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ONE SIDE OF THE STORY: New York magazine this week serves up “America’s Next Top Fashion Editor,” a juicy tabloidlike tale of drama in the fashion closet via profiles of former Elle fashion director Nina Garcia and current Elle fashion news director Anne Slowey. The story, written by Gawker Media’s Maureen Tkacik, details the inner machinations of Elle; the working relationships among Garcia, Slowey, Elle editor in chief Roberta Myers, creative director Joe Zee and others, and Garcia and Slowey’s rise to fame through their respective reality television shows, “Project Runway” and “Stylista.” But while Garcia comes off looking like a well-poised fashion insider, other Elle staffers, including Myers and Slowey, look less appealing. And at least one of them — Myers — isn’t pleased.

Tkacik, for one, reports that Gilles Bensimon, Elle’s international creative director, “wanted little to do with [Myers]. In photos from the rare occasions they would attend shows together, his expression is dour. He saw Myers as ambitious, insecure and overly American; she saw him as an overpaid, out-of-control spendthrift who was losing his touch.”

This story first appeared in the August 19, 2008 issue of WWD.  Subscribe Today.

Tkacik did speak to Myers via cell phone when the Elle chief was in Rome, but the two spoke about the magazine’s involvement with “Project Runway” and “Stylista,” and the motivations of magazines and their editors crossing over into television. But none of her quotes on those topics are included in the piece, nor notably, are on-the-record comments from Zee; Bensimon; Carol Smith, Elle senior vice president/group publishing director, or a spokesperson from Hachette Filipacchi Media, Elle’s parent company. The only explanation the story gives for the omissions is: “Although numerous principals and insiders were interviewed for this piece, few wanted to have their names associated with a story about the inner workings of their current or former place of employment.”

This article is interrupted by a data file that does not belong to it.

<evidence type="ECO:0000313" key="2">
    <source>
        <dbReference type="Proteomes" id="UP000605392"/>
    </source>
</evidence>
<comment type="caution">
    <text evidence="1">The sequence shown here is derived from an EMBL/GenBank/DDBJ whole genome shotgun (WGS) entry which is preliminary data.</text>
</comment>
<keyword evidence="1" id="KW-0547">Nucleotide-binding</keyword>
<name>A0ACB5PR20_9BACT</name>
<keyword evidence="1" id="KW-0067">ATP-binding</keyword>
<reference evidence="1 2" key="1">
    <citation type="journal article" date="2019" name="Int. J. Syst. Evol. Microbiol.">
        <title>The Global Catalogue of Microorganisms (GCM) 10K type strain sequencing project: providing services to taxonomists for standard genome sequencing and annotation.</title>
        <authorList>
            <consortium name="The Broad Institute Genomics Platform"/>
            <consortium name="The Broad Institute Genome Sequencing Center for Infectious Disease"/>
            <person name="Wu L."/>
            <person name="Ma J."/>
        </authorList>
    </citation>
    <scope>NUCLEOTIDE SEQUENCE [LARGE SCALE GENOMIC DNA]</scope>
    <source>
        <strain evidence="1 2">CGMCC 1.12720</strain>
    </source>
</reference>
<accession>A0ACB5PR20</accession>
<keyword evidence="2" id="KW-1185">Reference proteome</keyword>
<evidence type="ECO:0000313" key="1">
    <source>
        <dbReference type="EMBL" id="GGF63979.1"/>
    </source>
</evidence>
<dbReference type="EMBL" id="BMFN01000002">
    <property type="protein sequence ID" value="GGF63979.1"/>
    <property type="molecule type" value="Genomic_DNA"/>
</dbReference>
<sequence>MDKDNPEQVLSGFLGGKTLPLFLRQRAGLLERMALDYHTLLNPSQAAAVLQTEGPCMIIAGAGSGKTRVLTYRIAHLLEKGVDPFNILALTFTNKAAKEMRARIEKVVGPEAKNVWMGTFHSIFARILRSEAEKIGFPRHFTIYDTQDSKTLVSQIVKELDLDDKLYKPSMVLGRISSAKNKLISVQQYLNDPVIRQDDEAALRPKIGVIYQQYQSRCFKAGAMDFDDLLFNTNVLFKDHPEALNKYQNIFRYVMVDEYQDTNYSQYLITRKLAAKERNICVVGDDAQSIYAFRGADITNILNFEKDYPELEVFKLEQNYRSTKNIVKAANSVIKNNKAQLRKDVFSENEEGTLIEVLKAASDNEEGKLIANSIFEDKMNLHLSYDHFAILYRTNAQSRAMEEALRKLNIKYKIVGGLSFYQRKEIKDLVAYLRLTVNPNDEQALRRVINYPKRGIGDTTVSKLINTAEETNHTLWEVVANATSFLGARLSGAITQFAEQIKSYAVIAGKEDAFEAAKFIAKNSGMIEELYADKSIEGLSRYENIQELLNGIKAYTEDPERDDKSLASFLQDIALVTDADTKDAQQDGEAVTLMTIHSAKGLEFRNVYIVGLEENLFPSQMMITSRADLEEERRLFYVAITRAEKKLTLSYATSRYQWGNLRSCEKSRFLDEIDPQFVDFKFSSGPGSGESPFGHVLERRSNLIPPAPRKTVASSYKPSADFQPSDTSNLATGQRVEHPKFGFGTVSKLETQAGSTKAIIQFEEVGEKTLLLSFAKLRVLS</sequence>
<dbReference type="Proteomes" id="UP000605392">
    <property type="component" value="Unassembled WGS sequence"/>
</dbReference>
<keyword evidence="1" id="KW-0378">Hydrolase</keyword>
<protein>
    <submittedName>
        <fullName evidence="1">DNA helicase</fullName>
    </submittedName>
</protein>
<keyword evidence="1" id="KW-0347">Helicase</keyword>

Myers on Monday responded, telling WWD she is disappointed with the quality of the reporting. According to her, neither Tkacik nor any other fact checker from New York called to confirm details of her working relationship with Bensimon or other details about her in the piece. “I strongly believe that if any reporter anywhere is going to write about why somebody did something they should have asked that person. That story is full of quotes about why I did what I did, how could they possibly know why I did anything or what motivated me to do anything in my job, unless they ask me? Even if someone else where to speculate about why I did something, the fact that nobody called me even to fact check it is egregious,” Myers told WWD on Monday.

As for her feelings on Bensimon: “I have nothing but admiration and respect for him.”

Zee could not be reached for comment, as he was out of the office filming a segment for, ironically, “Project Runway” in Canada. New York magazine editors could not be reached for comment on the story by press time. — Stephanie D. Smith